I have finally figured out The Bhutan Code. If you book a trip here, pay close attention to your itinerary. Chances are it’ll be filled with phrases like, “visit the monastery,” “view the Himalayan peaks,” and “see the stupa.” These all mean the same thing – climb the mountain to the monastery, climb the mountain to view the peaks, climb the mountain to see the stupa. Once in a while you’ll mix it up by climbing six or seven flights of stone stairs instead. And it’s not over when you think it’s over. You’ll take an “easy walk” up the hill to your hotel. Then four or five flights of stairs and/or ladders to your room. Want breakfast? Six sets of stone steps to that building on the hill behind you.
Going to Bhutan? Hit the stair mill at the gym. Now. Seriously.
Luckily, I was training for a trek and even managed to climb to the famous Taktshang (Tiger’s Nest) Monastery, 900m up a cliff, in less than two hours. Your time may vary. 😉
That climb topped off a trip that included:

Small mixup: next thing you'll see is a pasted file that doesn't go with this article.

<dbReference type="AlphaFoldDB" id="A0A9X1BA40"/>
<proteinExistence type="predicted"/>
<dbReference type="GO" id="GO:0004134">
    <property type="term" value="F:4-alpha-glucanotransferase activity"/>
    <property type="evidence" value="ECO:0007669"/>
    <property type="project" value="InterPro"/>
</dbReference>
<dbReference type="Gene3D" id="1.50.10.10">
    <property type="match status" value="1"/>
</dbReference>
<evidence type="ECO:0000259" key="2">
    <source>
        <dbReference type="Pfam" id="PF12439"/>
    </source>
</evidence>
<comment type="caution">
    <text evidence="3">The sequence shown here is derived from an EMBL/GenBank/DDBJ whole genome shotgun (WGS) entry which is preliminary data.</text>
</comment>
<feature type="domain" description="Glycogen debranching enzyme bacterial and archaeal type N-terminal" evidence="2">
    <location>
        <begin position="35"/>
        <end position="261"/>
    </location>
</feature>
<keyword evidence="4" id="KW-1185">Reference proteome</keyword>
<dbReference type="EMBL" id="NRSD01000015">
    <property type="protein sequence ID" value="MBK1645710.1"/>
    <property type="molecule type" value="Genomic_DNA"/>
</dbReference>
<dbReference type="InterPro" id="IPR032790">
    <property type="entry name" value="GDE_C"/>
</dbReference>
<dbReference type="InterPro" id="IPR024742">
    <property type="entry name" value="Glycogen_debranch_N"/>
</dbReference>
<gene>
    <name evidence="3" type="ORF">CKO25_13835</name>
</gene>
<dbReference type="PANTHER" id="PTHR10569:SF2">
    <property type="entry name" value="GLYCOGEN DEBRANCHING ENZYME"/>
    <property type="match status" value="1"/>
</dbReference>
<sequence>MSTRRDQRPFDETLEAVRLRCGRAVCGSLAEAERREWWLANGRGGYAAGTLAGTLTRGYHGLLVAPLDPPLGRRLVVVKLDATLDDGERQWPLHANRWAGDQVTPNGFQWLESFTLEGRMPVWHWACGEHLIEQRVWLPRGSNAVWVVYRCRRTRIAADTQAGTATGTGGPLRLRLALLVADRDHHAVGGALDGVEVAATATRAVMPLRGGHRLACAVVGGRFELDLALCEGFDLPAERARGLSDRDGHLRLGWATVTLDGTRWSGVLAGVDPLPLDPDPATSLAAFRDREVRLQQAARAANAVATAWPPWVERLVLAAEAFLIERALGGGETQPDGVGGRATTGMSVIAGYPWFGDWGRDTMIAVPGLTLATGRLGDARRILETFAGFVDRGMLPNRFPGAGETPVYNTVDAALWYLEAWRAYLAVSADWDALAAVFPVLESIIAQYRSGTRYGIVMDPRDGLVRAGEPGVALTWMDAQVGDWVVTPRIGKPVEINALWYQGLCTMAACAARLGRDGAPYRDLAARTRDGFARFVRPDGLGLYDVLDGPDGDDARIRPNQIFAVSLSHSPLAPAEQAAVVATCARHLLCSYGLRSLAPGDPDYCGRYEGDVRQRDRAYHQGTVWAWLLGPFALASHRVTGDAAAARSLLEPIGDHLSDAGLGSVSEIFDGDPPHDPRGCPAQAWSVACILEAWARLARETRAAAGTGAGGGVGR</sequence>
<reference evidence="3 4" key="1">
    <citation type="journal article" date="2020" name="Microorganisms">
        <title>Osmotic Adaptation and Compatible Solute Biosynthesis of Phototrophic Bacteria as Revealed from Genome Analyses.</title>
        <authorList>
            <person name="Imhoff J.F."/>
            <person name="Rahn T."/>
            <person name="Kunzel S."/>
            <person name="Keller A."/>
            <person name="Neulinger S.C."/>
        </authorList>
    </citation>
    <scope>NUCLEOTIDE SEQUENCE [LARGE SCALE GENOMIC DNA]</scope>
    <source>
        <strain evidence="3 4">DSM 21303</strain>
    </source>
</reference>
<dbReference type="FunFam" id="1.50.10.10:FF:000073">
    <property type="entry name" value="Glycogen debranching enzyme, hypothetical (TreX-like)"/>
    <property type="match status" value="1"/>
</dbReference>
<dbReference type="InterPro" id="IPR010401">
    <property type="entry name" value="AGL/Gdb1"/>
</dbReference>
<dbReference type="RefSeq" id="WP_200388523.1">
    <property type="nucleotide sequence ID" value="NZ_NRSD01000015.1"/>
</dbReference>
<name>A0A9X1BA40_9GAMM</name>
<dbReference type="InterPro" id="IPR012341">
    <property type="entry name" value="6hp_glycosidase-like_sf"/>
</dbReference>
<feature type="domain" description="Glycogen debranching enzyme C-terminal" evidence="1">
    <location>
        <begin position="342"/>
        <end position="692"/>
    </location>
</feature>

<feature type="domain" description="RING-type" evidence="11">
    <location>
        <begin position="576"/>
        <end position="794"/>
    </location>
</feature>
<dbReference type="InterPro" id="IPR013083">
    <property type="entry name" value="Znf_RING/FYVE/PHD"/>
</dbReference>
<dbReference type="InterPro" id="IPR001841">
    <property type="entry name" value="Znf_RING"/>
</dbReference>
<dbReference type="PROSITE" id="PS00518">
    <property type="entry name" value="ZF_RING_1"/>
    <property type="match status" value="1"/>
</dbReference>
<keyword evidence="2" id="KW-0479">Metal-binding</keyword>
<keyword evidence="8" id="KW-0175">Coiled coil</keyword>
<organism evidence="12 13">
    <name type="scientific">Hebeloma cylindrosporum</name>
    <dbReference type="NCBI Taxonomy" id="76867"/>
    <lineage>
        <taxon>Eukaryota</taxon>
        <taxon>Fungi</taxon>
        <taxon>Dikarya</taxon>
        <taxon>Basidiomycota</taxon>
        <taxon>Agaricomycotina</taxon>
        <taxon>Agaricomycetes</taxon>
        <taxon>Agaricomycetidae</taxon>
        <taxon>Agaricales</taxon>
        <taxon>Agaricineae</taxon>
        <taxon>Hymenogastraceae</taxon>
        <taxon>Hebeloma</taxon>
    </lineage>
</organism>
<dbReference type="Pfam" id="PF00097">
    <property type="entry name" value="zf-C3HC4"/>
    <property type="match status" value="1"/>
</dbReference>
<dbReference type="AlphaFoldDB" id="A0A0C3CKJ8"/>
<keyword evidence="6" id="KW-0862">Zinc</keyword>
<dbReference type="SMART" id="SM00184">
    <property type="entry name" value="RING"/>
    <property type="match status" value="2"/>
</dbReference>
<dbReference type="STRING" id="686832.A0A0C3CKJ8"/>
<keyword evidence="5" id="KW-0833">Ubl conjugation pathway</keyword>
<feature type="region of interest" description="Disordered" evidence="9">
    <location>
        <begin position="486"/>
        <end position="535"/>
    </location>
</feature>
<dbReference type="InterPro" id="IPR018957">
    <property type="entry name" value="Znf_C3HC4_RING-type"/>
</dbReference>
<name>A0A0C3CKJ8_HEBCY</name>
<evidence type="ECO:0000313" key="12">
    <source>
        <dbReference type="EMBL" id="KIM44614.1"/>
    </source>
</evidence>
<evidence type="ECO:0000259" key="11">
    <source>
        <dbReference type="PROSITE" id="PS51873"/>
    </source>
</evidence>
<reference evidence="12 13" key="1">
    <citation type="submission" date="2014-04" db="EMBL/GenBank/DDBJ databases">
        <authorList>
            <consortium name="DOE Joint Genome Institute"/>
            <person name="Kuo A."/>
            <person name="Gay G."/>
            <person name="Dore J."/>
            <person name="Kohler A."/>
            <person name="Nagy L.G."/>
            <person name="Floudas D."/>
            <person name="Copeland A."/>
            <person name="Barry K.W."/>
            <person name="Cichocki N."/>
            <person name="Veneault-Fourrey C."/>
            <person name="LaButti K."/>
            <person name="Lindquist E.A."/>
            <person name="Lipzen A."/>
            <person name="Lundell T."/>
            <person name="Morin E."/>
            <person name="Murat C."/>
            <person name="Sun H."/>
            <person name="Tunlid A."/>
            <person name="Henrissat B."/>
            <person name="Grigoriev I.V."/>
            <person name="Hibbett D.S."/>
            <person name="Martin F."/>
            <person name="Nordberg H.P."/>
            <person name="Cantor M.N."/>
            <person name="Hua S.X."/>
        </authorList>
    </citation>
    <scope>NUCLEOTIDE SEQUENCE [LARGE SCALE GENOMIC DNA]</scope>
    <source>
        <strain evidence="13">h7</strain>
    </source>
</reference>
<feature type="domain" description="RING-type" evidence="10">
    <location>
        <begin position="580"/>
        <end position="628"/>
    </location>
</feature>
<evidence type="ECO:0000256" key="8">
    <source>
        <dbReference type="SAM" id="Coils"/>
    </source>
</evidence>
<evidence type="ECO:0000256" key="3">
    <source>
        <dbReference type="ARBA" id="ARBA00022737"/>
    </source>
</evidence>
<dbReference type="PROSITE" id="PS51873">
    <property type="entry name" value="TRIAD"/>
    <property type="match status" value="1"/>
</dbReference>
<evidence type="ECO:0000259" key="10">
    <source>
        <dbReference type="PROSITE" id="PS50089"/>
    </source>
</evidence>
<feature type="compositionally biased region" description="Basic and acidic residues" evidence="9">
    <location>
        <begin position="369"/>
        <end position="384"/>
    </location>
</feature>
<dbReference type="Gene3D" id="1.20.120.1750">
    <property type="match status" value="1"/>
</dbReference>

Yak Day – I saw my first yak, tried yak cheese and yak butter tea, and survived Bhutan’s version of the Death Road, which almost made me yak even though I’ve never been car sick in my life.
An “easy walk” to the Chimi Lhakhang temple, only to learn that it’s a pilgrimage site where the childless come to get blessings of fertility. Um. Yeah. No thanks. I skipped that blessing. The Divine Madman, Lama Drukpa Kunley, to whom this temple is dedicated, is the reason you see penises painted on and hanging from homes all over Bhutan. He’s known for subduing the demons with his phallus. The subtle misogyny underlying his popularity is a topic for another post, for sure.
Overall, Bhutan is like a carousel. No surprises (once you’ve learned the code), just extreme homogeneity and a quiet serenity that’s more than a bit disconcerting to me, since I come from a culture that values diversity – and the chaos that can come with it – so highly. I’ll save that discussion for later though. For now I’m back on the adrenaline rush roller coaster that is Nepal, and I’ll admit to breathing a bit of a sigh of relief at the beautiful unpredictability of it all.